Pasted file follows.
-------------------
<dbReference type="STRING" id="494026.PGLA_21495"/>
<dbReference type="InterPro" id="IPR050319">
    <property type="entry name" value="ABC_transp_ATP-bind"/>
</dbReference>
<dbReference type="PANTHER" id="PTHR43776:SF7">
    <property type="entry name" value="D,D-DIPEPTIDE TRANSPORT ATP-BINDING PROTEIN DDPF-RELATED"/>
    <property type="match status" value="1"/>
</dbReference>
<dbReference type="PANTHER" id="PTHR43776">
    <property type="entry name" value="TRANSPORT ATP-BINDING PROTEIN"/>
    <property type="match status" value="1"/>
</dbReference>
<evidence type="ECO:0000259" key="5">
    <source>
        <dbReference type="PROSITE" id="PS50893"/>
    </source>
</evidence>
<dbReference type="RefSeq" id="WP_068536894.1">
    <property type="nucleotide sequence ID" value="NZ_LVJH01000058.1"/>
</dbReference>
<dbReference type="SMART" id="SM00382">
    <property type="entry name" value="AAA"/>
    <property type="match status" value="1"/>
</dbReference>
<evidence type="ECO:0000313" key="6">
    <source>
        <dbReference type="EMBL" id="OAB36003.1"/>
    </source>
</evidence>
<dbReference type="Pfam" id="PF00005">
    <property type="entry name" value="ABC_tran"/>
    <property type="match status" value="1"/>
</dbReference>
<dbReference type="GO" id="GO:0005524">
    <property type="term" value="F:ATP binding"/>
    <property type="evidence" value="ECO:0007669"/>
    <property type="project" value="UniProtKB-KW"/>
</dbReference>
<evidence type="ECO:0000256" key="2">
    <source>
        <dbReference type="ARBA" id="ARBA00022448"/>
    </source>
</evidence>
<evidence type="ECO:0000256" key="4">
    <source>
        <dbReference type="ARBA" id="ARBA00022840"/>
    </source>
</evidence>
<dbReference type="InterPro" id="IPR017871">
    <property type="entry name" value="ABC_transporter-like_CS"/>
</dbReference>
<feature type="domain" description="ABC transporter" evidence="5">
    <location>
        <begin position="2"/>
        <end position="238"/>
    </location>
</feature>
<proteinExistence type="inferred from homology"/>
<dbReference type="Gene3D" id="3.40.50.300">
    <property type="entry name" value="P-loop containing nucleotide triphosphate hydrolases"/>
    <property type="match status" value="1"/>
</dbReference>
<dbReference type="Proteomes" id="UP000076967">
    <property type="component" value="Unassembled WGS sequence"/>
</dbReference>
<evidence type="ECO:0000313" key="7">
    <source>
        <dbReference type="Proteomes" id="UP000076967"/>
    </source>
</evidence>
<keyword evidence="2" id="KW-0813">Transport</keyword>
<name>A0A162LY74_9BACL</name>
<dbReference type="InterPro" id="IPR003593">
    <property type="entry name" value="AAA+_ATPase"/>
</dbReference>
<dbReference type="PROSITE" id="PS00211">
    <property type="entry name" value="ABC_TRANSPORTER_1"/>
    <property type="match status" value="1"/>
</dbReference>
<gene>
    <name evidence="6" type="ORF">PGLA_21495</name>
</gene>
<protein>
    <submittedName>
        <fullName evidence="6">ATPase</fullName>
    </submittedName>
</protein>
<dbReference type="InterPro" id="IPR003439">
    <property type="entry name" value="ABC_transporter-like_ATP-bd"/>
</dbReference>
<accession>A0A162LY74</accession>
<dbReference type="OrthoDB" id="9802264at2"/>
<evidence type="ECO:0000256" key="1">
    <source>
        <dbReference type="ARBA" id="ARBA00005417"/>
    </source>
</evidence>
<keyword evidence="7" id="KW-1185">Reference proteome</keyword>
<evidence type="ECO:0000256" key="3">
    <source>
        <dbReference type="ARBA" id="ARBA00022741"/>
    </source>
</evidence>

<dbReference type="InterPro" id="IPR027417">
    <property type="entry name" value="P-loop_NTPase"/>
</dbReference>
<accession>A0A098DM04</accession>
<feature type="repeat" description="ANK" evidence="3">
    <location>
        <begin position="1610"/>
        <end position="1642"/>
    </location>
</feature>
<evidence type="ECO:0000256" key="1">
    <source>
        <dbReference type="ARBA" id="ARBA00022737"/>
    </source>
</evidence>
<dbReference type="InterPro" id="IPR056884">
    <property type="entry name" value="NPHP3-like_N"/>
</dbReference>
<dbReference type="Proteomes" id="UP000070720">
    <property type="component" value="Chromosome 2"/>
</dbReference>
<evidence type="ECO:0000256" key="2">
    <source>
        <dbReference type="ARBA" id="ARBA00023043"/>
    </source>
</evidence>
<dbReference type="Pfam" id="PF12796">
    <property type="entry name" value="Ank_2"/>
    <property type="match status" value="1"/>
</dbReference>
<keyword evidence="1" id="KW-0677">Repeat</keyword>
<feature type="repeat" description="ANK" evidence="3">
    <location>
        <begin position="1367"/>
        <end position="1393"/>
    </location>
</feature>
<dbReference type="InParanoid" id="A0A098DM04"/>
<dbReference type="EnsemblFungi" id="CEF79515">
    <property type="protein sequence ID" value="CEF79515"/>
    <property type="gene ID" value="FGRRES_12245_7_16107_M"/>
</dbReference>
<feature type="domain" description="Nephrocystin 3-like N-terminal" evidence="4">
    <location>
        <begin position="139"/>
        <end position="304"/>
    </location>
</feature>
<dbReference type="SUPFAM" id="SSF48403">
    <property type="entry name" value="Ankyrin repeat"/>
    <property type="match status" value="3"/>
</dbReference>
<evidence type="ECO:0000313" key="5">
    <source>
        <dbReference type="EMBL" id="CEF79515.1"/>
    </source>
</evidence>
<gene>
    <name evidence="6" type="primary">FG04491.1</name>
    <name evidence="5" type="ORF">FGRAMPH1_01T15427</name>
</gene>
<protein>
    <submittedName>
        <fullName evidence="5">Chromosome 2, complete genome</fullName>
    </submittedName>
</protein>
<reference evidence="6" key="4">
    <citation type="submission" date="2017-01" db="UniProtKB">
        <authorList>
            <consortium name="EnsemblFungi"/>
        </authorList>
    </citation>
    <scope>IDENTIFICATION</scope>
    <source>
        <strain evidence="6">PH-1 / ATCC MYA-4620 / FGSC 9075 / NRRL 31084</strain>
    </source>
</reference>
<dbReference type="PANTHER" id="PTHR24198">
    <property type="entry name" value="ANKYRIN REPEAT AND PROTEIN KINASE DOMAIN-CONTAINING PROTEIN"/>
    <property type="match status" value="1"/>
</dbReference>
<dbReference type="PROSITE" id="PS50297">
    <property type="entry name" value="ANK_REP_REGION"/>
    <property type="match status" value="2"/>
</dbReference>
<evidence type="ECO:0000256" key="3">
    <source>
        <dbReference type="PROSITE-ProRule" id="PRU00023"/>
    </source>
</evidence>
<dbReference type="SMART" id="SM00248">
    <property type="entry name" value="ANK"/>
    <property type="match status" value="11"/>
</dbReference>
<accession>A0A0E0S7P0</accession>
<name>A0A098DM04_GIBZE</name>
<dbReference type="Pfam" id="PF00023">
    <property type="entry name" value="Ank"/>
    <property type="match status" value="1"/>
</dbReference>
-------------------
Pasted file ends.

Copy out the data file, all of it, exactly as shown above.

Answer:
<dbReference type="STRING" id="494026.PGLA_21495"/>
<dbReference type="InterPro" id="IPR050319">
    <property type="entry name" value="ABC_transp_ATP-bind"/>
</dbReference>
<dbReference type="PANTHER" id="PTHR43776:SF7">
    <property type="entry name" value="D,D-DIPEPTIDE TRANSPORT ATP-BINDING PROTEIN DDPF-RELATED"/>
    <property type="match status" value="1"/>
</dbReference>
<dbReference type="PANTHER" id="PTHR43776">
    <property type="entry name" value="TRANSPORT ATP-BINDING PROTEIN"/>
    <property type="match status" value="1"/>
</dbReference>
<evidence type="ECO:0000259" key="5">
    <source>
        <dbReference type="PROSITE" id="PS50893"/>
    </source>
</evidence>
<dbReference type="RefSeq" id="WP_068536894.1">
    <property type="nucleotide sequence ID" value="NZ_LVJH01000058.1"/>
</dbReference>
<dbReference type="SMART" id="SM00382">
    <property type="entry name" value="AAA"/>
    <property type="match status" value="1"/>
</dbReference>
<evidence type="ECO:0000313" key="6">
    <source>
        <dbReference type="EMBL" id="OAB36003.1"/>
    </source>
</evidence>
<dbReference type="Pfam" id="PF00005">
    <property type="entry name" value="ABC_tran"/>
    <property type="match status" value="1"/>
</dbReference>
<dbReference type="GO" id="GO:0005524">
    <property type="term" value="F:ATP binding"/>
    <property type="evidence" value="ECO:0007669"/>
    <property type="project" value="UniProtKB-KW"/>
</dbReference>
<evidence type="ECO:0000256" key="2">
    <source>
        <dbReference type="ARBA" id="ARBA00022448"/>
    </source>
</evidence>
<evidence type="ECO:0000256" key="4">
    <source>
        <dbReference type="ARBA" id="ARBA00022840"/>
    </source>
</evidence>
<dbReference type="InterPro" id="IPR017871">
    <property type="entry name" value="ABC_transporter-like_CS"/>
</dbReference>
<feature type="domain" description="ABC transporter" evidence="5">
    <location>
        <begin position="2"/>
        <end position="238"/>
    </location>
</feature>
<proteinExistence type="inferred from homology"/>
<dbReference type="Gene3D" id="3.40.50.300">
    <property type="entry name" value="P-loop containing nucleotide triphosphate hydrolases"/>
    <property type="match status" value="1"/>
</dbReference>
<dbReference type="Proteomes" id="UP000076967">
    <property type="component" value="Unassembled WGS sequence"/>
</dbReference>
<evidence type="ECO:0000313" key="7">
    <source>
        <dbReference type="Proteomes" id="UP000076967"/>
    </source>
</evidence>
<keyword evidence="2" id="KW-0813">Transport</keyword>
<name>A0A162LY74_9BACL</name>
<dbReference type="InterPro" id="IPR003593">
    <property type="entry name" value="AAA+_ATPase"/>
</dbReference>
<dbReference type="PROSITE" id="PS00211">
    <property type="entry name" value="ABC_TRANSPORTER_1"/>
    <property type="match status" value="1"/>
</dbReference>
<gene>
    <name evidence="6" type="ORF">PGLA_21495</name>
</gene>
<protein>
    <submittedName>
        <fullName evidence="6">ATPase</fullName>
    </submittedName>
</protein>
<dbReference type="InterPro" id="IPR003439">
    <property type="entry name" value="ABC_transporter-like_ATP-bd"/>
</dbReference>
<accession>A0A162LY74</accession>
<dbReference type="OrthoDB" id="9802264at2"/>
<evidence type="ECO:0000256" key="1">
    <source>
        <dbReference type="ARBA" id="ARBA00005417"/>
    </source>
</evidence>
<keyword evidence="7" id="KW-1185">Reference proteome</keyword>
<evidence type="ECO:0000256" key="3">
    <source>
        <dbReference type="ARBA" id="ARBA00022741"/>
    </source>
</evidence>

<dbReference type="InterPro" id="IPR027417">
    <property type="entry name" value="P-loop_NTPase"/>
</dbReference>
<accession>A0A098DM04</accession>
<feature type="repeat" description="ANK" evidence="3">
    <location>
        <begin position="1610"/>
        <end position="1642"/>
    </location>
</feature>
<evidence type="ECO:0000256" key="1">
    <source>
        <dbReference type="ARBA" id="ARBA00022737"/>
    </source>
</evidence>
<dbReference type="InterPro" id="IPR056884">
    <property type="entry name" value="NPHP3-like_N"/>
</dbReference>
<dbReference type="Proteomes" id="UP000070720">
    <property type="component" value="Chromosome 2"/>
</dbReference>
<evidence type="ECO:0000256" key="2">
    <source>
        <dbReference type="ARBA" id="ARBA00023043"/>
    </source>
</evidence>
<dbReference type="Pfam" id="PF12796">
    <property type="entry name" value="Ank_2"/>
    <property type="match status" value="1"/>
</dbReference>
<keyword evidence="1" id="KW-0677">Repeat</keyword>
<feature type="repeat" description="ANK" evidence="3">
    <location>
        <begin position="1367"/>
        <end position="1393"/>
    </location>
</feature>
<dbReference type="InParanoid" id="A0A098DM04"/>
<dbReference type="EnsemblFungi" id="CEF79515">
    <property type="protein sequence ID" value="CEF79515"/>
    <property type="gene ID" value="FGRRES_12245_7_16107_M"/>
</dbReference>
<feature type="domain" description="Nephrocystin 3-like N-terminal" evidence="4">
    <location>
        <begin position="139"/>
        <end position="304"/>
    </location>
</feature>
<dbReference type="SUPFAM" id="SSF48403">
    <property type="entry name" value="Ankyrin repeat"/>
    <property type="match status" value="3"/>
</dbReference>
<evidence type="ECO:0000313" key="5">
    <source>
        <dbReference type="EMBL" id="CEF79515.1"/>
    </source>
</evidence>
<gene>
    <name evidence="6" type="primary">FG04491.1</name>
    <name evidence="5" type="ORF">FGRAMPH1_01T15427</name>
</gene>
<protein>
    <submittedName>
        <fullName evidence="5">Chromosome 2, complete genome</fullName>
    </submittedName>
</protein>
<reference evidence="6" key="4">
    <citation type="submission" date="2017-01" db="UniProtKB">
        <authorList>
            <consortium name="EnsemblFungi"/>
        </authorList>
    </citation>
    <scope>IDENTIFICATION</scope>
    <source>
        <strain evidence="6">PH-1 / ATCC MYA-4620 / FGSC 9075 / NRRL 31084</strain>
    </source>
</reference>
<dbReference type="PANTHER" id="PTHR24198">
    <property type="entry name" value="ANKYRIN REPEAT AND PROTEIN KINASE DOMAIN-CONTAINING PROTEIN"/>
    <property type="match status" value="1"/>
</dbReference>
<dbReference type="PROSITE" id="PS50297">
    <property type="entry name" value="ANK_REP_REGION"/>
    <property type="match status" value="2"/>
</dbReference>
<evidence type="ECO:0000256" key="3">
    <source>
        <dbReference type="PROSITE-ProRule" id="PRU00023"/>
    </source>
</evidence>
<dbReference type="SMART" id="SM00248">
    <property type="entry name" value="ANK"/>
    <property type="match status" value="11"/>
</dbReference>
<accession>A0A0E0S7P0</accession>
<name>A0A098DM04_GIBZE</name>
<dbReference type="Pfam" id="PF00023">
    <property type="entry name" value="Ank"/>
    <property type="match status" value="1"/>
</dbReference>